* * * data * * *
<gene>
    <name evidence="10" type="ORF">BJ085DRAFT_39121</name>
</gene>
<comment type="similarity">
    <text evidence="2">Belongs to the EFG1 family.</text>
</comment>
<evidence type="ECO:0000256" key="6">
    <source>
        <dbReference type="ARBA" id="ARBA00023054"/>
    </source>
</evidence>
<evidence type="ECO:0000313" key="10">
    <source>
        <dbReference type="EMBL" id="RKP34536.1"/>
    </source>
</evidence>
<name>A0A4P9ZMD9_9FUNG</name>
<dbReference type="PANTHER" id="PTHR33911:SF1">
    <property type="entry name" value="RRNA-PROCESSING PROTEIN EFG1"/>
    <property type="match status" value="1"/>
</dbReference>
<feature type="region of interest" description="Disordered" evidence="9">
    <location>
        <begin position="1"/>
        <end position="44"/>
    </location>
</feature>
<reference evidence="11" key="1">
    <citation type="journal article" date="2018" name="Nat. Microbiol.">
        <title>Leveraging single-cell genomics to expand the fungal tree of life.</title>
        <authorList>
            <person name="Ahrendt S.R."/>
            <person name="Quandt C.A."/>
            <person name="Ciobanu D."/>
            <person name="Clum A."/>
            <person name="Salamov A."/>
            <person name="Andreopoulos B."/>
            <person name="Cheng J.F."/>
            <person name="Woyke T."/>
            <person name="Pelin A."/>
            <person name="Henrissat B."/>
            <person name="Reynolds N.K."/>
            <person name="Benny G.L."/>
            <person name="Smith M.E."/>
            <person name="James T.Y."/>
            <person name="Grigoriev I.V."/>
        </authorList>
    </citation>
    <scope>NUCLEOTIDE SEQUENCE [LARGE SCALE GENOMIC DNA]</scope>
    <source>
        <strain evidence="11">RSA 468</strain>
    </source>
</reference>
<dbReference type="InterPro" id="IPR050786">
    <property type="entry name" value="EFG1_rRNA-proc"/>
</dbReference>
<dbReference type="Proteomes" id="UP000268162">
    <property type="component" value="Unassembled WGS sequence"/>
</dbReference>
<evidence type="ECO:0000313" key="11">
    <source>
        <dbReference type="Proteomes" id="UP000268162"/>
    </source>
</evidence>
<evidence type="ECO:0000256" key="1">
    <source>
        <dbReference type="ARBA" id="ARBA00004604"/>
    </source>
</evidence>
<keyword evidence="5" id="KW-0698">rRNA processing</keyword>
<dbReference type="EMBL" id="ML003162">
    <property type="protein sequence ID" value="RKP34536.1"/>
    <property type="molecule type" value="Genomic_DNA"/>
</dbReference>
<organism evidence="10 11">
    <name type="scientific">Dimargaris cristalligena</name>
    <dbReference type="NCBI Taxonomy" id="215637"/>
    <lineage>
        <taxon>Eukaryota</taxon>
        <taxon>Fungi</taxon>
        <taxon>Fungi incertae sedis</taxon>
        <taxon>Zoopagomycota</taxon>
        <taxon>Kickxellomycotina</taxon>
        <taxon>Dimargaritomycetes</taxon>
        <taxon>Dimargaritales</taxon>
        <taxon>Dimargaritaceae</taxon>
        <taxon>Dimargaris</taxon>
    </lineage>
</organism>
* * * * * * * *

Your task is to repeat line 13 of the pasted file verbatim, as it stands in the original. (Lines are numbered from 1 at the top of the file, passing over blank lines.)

    <source>